There will be many candidates that will make it into the nominations for the Ammann Awards for the category of Mystery Bridges. This bridge is one of them. Photographed by fellow pontist Aaron Leibold, who operates a website devoted to bridgehunting in Texas, this bridge is very unique because of its truss design, which contradicts what was previous mentioned by other pontists and historians alike.
Located in the northern part of Baylor County north of Seymour and spanning a creek that is feeding into Lake Kemp, this bridge is unique because of a rare truss type that was developed by a world renowned civil engineer, J.A.L. Waddell. Born in Port Hope, Ontario (Candad) in 1854, Waddell emigrated to the US where he earned his engineering degree at Rensselaer Polytechnical Institute in New York in 1878, before teaching engineering at that institute and other educational institutions in the US, Canada and even Japan (at the Tokyo Technical Institute). While he was famous for constructing and patenting many movable bridges in North America, including the ASB Bridge in Kansas City– the only bridge in the world whose main bottom span lifts up toward the upper span in a hydraulic fashion- Wadell patented the many truss spans including his A-frame span. The Waddell truss consists of a Kingpost truss bridge with subdivided diagonal beams supporting the upper chord. There are a few pony trusses with this unique feature- like the Schonemann Park Bridge in Luverne, in Rock County, Minnesota, which was built in 1908 by the Hewett Bridge Company and after spanning the Rock River for 82 years, was relocated to this site in 1990. But there are two through truss spans of this kind left in the country- one over Cross Bayou near Shreveport, Louisiana and one at a park in Parkville, Missouri.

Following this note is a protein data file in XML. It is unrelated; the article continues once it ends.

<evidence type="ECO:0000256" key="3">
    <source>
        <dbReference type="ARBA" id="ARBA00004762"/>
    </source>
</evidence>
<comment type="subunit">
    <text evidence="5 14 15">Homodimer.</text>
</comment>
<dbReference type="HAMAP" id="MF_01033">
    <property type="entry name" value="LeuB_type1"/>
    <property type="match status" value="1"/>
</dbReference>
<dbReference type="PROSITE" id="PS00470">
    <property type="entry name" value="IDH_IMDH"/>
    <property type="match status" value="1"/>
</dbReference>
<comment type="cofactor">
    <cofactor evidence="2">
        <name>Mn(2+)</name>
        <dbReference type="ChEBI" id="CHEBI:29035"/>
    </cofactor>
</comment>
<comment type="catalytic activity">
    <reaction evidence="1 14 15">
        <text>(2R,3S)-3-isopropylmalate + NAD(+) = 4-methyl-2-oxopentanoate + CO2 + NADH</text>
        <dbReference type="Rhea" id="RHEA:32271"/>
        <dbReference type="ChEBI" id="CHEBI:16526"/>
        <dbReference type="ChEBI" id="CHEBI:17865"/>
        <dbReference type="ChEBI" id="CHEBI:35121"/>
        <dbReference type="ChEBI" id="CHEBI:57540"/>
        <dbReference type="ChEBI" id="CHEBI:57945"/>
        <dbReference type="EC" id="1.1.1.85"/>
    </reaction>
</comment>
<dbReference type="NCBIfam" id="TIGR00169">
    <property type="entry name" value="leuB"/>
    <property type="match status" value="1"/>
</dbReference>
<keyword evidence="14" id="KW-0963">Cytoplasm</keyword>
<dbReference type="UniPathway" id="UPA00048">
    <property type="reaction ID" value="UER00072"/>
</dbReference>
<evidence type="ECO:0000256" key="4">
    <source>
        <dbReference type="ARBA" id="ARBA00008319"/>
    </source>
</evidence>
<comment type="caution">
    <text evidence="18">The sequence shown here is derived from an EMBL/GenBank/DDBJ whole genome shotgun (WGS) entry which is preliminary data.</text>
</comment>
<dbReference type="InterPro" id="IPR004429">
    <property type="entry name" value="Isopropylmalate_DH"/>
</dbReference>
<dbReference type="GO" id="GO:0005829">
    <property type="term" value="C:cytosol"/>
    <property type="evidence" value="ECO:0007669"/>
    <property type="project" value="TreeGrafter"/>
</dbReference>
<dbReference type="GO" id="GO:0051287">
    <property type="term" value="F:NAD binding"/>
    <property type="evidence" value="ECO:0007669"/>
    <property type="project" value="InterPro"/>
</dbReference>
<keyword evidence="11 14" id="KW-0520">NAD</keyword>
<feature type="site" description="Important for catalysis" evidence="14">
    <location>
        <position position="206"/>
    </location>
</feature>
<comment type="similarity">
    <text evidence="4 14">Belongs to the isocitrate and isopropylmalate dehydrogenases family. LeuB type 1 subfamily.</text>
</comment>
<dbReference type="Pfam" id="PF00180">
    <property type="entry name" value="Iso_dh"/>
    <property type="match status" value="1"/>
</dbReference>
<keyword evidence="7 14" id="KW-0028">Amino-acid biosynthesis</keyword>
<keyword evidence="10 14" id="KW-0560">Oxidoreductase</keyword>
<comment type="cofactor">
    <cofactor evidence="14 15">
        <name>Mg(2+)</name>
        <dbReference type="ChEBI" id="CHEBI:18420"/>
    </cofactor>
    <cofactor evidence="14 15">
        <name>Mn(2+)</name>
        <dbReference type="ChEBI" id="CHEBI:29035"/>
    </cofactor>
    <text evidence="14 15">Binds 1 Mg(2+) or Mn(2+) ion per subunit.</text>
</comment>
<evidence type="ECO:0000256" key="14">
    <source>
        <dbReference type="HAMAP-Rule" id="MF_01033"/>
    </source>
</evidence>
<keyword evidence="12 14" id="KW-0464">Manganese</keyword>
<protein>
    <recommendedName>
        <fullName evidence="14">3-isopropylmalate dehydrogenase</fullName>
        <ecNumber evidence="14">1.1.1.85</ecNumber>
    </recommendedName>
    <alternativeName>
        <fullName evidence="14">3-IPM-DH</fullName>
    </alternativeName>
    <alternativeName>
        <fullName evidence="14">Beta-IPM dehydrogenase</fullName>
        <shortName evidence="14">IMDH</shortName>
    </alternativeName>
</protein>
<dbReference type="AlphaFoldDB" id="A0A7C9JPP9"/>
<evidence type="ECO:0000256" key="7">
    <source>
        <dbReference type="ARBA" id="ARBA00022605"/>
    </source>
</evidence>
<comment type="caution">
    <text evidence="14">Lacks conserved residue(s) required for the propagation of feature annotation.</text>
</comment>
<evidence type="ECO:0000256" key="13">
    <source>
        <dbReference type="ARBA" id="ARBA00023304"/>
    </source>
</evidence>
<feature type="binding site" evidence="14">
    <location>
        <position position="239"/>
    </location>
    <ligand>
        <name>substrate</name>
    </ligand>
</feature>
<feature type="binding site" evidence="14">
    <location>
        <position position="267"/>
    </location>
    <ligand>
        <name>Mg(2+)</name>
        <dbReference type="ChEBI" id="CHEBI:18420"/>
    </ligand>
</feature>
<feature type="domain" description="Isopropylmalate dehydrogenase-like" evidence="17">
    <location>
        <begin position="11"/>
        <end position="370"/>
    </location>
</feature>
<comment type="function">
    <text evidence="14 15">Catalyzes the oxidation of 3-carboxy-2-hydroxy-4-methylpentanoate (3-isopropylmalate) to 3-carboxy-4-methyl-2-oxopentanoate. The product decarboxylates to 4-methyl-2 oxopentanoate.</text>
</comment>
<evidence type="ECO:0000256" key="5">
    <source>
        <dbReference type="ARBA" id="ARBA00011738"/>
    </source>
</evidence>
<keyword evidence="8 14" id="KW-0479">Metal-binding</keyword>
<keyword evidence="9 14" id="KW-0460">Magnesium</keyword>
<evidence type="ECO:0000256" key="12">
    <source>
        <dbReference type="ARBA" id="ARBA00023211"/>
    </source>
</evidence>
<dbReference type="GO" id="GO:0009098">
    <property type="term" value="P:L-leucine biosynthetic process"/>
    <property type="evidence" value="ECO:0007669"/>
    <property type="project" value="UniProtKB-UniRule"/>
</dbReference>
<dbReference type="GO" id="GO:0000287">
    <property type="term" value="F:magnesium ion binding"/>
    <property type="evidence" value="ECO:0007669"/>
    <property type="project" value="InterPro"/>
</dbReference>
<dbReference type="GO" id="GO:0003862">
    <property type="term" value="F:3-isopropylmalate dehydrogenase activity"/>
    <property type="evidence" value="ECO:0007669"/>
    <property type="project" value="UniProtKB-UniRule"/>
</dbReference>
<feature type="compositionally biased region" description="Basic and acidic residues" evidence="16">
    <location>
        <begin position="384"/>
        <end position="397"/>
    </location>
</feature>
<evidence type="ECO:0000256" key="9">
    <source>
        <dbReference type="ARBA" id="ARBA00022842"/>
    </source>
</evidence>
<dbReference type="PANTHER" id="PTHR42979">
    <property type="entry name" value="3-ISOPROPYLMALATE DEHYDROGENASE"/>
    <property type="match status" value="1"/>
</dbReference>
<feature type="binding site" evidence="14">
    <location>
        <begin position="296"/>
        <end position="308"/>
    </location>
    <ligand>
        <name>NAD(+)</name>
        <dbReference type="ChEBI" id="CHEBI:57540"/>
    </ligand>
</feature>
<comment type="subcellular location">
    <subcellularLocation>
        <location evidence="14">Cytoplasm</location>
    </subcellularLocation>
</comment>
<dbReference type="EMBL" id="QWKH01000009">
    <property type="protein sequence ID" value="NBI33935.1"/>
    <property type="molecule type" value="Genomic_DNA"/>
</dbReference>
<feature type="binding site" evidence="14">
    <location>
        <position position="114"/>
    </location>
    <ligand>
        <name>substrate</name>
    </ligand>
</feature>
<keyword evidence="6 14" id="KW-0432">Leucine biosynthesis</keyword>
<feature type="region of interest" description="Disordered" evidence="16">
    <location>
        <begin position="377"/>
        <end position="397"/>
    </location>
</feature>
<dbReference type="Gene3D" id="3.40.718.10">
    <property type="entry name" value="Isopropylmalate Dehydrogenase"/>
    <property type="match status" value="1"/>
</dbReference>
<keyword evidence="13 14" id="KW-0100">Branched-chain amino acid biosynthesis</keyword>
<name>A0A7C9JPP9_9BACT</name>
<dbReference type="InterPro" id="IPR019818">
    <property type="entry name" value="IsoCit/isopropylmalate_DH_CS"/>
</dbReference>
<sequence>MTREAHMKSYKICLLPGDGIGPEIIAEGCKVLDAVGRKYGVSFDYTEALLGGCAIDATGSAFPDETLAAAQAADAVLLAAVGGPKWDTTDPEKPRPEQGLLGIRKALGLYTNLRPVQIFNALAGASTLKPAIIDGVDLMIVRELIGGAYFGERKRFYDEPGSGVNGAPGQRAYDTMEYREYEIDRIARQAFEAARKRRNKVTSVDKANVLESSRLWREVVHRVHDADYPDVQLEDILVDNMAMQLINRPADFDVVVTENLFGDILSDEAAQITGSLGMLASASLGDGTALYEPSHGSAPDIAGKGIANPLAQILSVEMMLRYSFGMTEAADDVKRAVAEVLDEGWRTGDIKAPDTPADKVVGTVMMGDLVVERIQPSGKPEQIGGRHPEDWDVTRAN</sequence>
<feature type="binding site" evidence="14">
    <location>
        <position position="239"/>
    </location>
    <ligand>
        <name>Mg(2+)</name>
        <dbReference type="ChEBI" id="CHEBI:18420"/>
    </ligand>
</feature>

It is possible that this bridge is a Waddell truss, given its Warren truss design, which if true, it would join the ranks and contradict the claim that there are two Waddell A-frame trusses left. But even more puzzling is the fact that trusses can be seen below the bridge deck, thus creating a diamond-shaped truss span. This would make it one of the most unique trusses ever built in the country and one that is the last of its kind.
Albeit abandoned with its replacement span being constructed alongside it, the bridge is 45 feet long and eight feet wide and can easily be seen from the new bridge. Given its location in a remote area, the bridge is in no danger of being demolished, and it should not be given the rarity of the truss bridge. What is missing is more details about its history- who built it (and had the crazy idea to design the bridge), let alone when it was constructed. This is where the people in Baylor County, as well as the preservationists in Texas and people like you should chip in to help.
If you have any information about the bridge’s history, you can leave a comment at the end of this article and/or contact the Chronicles and Aaron Leibold. The contact information is enclosed below. The Waddell Truss bridge has already been nominated for the Ammann Award under Mystery Bridge, a new category that was established this year. Whether it will win or not depends on how the voters will perceive this bridge. From my point of view, the bridge does have a chance.
The Bridgehunter’s Chronicles: firstname.lastname@example.org
Aaron Leibold: email@example.com
Special thanks to Aaron Leibold for the nomination and the photo.